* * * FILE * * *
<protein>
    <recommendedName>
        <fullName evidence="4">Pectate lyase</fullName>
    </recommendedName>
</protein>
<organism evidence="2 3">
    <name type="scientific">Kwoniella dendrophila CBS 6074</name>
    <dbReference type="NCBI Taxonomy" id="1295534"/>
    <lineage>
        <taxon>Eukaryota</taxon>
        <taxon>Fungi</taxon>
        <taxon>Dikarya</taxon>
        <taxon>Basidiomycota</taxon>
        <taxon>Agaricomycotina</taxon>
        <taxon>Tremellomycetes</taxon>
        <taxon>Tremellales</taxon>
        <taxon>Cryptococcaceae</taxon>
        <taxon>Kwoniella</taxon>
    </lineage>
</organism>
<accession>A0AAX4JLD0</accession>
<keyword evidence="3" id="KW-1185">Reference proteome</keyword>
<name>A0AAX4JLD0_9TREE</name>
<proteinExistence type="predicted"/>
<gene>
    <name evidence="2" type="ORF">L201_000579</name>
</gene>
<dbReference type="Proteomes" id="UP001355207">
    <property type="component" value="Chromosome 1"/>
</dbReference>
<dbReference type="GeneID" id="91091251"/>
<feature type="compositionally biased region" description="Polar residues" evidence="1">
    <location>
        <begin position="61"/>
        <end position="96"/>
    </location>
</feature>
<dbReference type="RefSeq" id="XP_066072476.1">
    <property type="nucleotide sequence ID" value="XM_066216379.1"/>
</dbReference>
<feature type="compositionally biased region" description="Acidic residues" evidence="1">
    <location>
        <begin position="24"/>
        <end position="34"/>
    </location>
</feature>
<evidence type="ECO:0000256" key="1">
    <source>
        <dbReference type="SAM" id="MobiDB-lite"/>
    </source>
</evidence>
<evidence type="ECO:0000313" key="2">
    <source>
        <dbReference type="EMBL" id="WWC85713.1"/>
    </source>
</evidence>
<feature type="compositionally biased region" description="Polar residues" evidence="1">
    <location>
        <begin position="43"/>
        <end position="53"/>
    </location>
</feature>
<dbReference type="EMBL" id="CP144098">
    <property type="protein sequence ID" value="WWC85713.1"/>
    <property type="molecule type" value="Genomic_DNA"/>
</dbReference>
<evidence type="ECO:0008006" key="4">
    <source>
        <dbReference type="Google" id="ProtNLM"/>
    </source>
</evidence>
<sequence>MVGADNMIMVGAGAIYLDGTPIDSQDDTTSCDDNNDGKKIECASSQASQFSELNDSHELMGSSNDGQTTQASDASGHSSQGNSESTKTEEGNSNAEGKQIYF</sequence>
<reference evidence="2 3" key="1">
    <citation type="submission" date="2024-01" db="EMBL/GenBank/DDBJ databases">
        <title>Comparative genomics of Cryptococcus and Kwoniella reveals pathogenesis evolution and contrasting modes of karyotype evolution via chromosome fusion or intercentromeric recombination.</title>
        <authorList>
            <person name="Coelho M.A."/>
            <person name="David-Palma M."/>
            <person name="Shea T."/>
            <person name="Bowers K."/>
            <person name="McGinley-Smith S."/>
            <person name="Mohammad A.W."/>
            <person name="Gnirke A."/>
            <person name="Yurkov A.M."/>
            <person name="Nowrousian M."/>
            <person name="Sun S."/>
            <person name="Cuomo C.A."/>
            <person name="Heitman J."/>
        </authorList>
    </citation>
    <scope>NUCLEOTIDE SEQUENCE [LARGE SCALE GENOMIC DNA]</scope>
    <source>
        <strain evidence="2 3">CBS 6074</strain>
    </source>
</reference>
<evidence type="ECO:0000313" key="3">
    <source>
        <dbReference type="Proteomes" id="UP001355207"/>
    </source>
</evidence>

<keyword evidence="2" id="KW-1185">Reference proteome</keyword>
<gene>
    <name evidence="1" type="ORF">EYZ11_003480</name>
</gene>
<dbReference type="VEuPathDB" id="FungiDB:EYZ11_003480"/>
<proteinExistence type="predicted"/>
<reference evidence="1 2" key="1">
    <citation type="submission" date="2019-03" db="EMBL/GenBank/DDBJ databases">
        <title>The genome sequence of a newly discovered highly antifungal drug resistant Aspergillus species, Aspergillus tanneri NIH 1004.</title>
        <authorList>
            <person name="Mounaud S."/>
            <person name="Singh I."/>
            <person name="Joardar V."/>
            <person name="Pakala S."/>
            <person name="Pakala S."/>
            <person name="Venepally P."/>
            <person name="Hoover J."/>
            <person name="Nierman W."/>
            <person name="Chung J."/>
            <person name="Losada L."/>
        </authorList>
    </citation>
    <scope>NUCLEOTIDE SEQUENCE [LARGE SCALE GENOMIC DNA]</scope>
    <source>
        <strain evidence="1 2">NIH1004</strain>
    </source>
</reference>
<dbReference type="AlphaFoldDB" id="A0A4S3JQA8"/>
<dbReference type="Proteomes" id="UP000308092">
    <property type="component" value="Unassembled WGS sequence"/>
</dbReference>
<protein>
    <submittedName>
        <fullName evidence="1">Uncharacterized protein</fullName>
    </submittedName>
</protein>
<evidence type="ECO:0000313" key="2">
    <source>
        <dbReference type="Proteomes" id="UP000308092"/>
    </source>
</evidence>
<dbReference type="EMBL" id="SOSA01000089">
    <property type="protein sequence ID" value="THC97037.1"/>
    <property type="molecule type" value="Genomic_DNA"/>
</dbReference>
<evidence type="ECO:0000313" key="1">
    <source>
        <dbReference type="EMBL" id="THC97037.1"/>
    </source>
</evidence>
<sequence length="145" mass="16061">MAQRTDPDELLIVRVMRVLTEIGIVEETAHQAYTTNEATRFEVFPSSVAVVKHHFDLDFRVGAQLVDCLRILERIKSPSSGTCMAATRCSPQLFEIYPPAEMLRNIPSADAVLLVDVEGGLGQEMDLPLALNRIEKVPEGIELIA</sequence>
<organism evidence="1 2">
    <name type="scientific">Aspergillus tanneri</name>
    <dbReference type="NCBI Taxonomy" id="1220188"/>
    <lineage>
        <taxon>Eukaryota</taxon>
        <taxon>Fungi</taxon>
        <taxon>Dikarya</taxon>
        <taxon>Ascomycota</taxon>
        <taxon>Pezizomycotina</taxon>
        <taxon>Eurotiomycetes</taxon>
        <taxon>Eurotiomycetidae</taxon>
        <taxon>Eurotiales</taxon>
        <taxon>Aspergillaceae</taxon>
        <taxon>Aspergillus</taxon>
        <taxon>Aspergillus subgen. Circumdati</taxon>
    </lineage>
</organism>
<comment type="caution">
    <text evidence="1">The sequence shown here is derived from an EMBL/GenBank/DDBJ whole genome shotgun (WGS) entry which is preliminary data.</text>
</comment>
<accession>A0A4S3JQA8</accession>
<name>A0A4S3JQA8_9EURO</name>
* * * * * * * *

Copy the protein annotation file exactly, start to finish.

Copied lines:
<protein>
    <recommendedName>
        <fullName evidence="4">Pectate lyase</fullName>
    </recommendedName>
</protein>
<organism evidence="2 3">
    <name type="scientific">Kwoniella dendrophila CBS 6074</name>
    <dbReference type="NCBI Taxonomy" id="1295534"/>
    <lineage>
        <taxon>Eukaryota</taxon>
        <taxon>Fungi</taxon>
        <taxon>Dikarya</taxon>
        <taxon>Basidiomycota</taxon>
        <taxon>Agaricomycotina</taxon>
        <taxon>Tremellomycetes</taxon>
        <taxon>Tremellales</taxon>
        <taxon>Cryptococcaceae</taxon>
        <taxon>Kwoniella</taxon>
    </lineage>
</organism>
<accession>A0AAX4JLD0</accession>
<keyword evidence="3" id="KW-1185">Reference proteome</keyword>
<name>A0AAX4JLD0_9TREE</name>
<proteinExistence type="predicted"/>
<gene>
    <name evidence="2" type="ORF">L201_000579</name>
</gene>
<dbReference type="Proteomes" id="UP001355207">
    <property type="component" value="Chromosome 1"/>
</dbReference>
<dbReference type="GeneID" id="91091251"/>
<feature type="compositionally biased region" description="Polar residues" evidence="1">
    <location>
        <begin position="61"/>
        <end position="96"/>
    </location>
</feature>
<dbReference type="RefSeq" id="XP_066072476.1">
    <property type="nucleotide sequence ID" value="XM_066216379.1"/>
</dbReference>
<feature type="compositionally biased region" description="Acidic residues" evidence="1">
    <location>
        <begin position="24"/>
        <end position="34"/>
    </location>
</feature>
<evidence type="ECO:0000256" key="1">
    <source>
        <dbReference type="SAM" id="MobiDB-lite"/>
    </source>
</evidence>
<evidence type="ECO:0000313" key="2">
    <source>
        <dbReference type="EMBL" id="WWC85713.1"/>
    </source>
</evidence>
<feature type="compositionally biased region" description="Polar residues" evidence="1">
    <location>
        <begin position="43"/>
        <end position="53"/>
    </location>
</feature>
<dbReference type="EMBL" id="CP144098">
    <property type="protein sequence ID" value="WWC85713.1"/>
    <property type="molecule type" value="Genomic_DNA"/>
</dbReference>
<evidence type="ECO:0008006" key="4">
    <source>
        <dbReference type="Google" id="ProtNLM"/>
    </source>
</evidence>
<sequence>MVGADNMIMVGAGAIYLDGTPIDSQDDTTSCDDNNDGKKIECASSQASQFSELNDSHELMGSSNDGQTTQASDASGHSSQGNSESTKTEEGNSNAEGKQIYF</sequence>
<reference evidence="2 3" key="1">
    <citation type="submission" date="2024-01" db="EMBL/GenBank/DDBJ databases">
        <title>Comparative genomics of Cryptococcus and Kwoniella reveals pathogenesis evolution and contrasting modes of karyotype evolution via chromosome fusion or intercentromeric recombination.</title>
        <authorList>
            <person name="Coelho M.A."/>
            <person name="David-Palma M."/>
            <person name="Shea T."/>
            <person name="Bowers K."/>
            <person name="McGinley-Smith S."/>
            <person name="Mohammad A.W."/>
            <person name="Gnirke A."/>
            <person name="Yurkov A.M."/>
            <person name="Nowrousian M."/>
            <person name="Sun S."/>
            <person name="Cuomo C.A."/>
            <person name="Heitman J."/>
        </authorList>
    </citation>
    <scope>NUCLEOTIDE SEQUENCE [LARGE SCALE GENOMIC DNA]</scope>
    <source>
        <strain evidence="2 3">CBS 6074</strain>
    </source>
</reference>
<evidence type="ECO:0000313" key="3">
    <source>
        <dbReference type="Proteomes" id="UP001355207"/>
    </source>
</evidence>

<keyword evidence="2" id="KW-1185">Reference proteome</keyword>
<gene>
    <name evidence="1" type="ORF">EYZ11_003480</name>
</gene>
<dbReference type="VEuPathDB" id="FungiDB:EYZ11_003480"/>
<proteinExistence type="predicted"/>
<reference evidence="1 2" key="1">
    <citation type="submission" date="2019-03" db="EMBL/GenBank/DDBJ databases">
        <title>The genome sequence of a newly discovered highly antifungal drug resistant Aspergillus species, Aspergillus tanneri NIH 1004.</title>
        <authorList>
            <person name="Mounaud S."/>
            <person name="Singh I."/>
            <person name="Joardar V."/>
            <person name="Pakala S."/>
            <person name="Pakala S."/>
            <person name="Venepally P."/>
            <person name="Hoover J."/>
            <person name="Nierman W."/>
            <person name="Chung J."/>
            <person name="Losada L."/>
        </authorList>
    </citation>
    <scope>NUCLEOTIDE SEQUENCE [LARGE SCALE GENOMIC DNA]</scope>
    <source>
        <strain evidence="1 2">NIH1004</strain>
    </source>
</reference>
<dbReference type="AlphaFoldDB" id="A0A4S3JQA8"/>
<dbReference type="Proteomes" id="UP000308092">
    <property type="component" value="Unassembled WGS sequence"/>
</dbReference>
<protein>
    <submittedName>
        <fullName evidence="1">Uncharacterized protein</fullName>
    </submittedName>
</protein>
<evidence type="ECO:0000313" key="2">
    <source>
        <dbReference type="Proteomes" id="UP000308092"/>
    </source>
</evidence>
<dbReference type="EMBL" id="SOSA01000089">
    <property type="protein sequence ID" value="THC97037.1"/>
    <property type="molecule type" value="Genomic_DNA"/>
</dbReference>
<evidence type="ECO:0000313" key="1">
    <source>
        <dbReference type="EMBL" id="THC97037.1"/>
    </source>
</evidence>
<sequence length="145" mass="16061">MAQRTDPDELLIVRVMRVLTEIGIVEETAHQAYTTNEATRFEVFPSSVAVVKHHFDLDFRVGAQLVDCLRILERIKSPSSGTCMAATRCSPQLFEIYPPAEMLRNIPSADAVLLVDVEGGLGQEMDLPLALNRIEKVPEGIELIA</sequence>
<organism evidence="1 2">
    <name type="scientific">Aspergillus tanneri</name>
    <dbReference type="NCBI Taxonomy" id="1220188"/>
    <lineage>
        <taxon>Eukaryota</taxon>
        <taxon>Fungi</taxon>
        <taxon>Dikarya</taxon>
        <taxon>Ascomycota</taxon>
        <taxon>Pezizomycotina</taxon>
        <taxon>Eurotiomycetes</taxon>
        <taxon>Eurotiomycetidae</taxon>
        <taxon>Eurotiales</taxon>
        <taxon>Aspergillaceae</taxon>
        <taxon>Aspergillus</taxon>
        <taxon>Aspergillus subgen. Circumdati</taxon>
    </lineage>
</organism>
<comment type="caution">
    <text evidence="1">The sequence shown here is derived from an EMBL/GenBank/DDBJ whole genome shotgun (WGS) entry which is preliminary data.</text>
</comment>
<accession>A0A4S3JQA8</accession>
<name>A0A4S3JQA8_9EURO</name>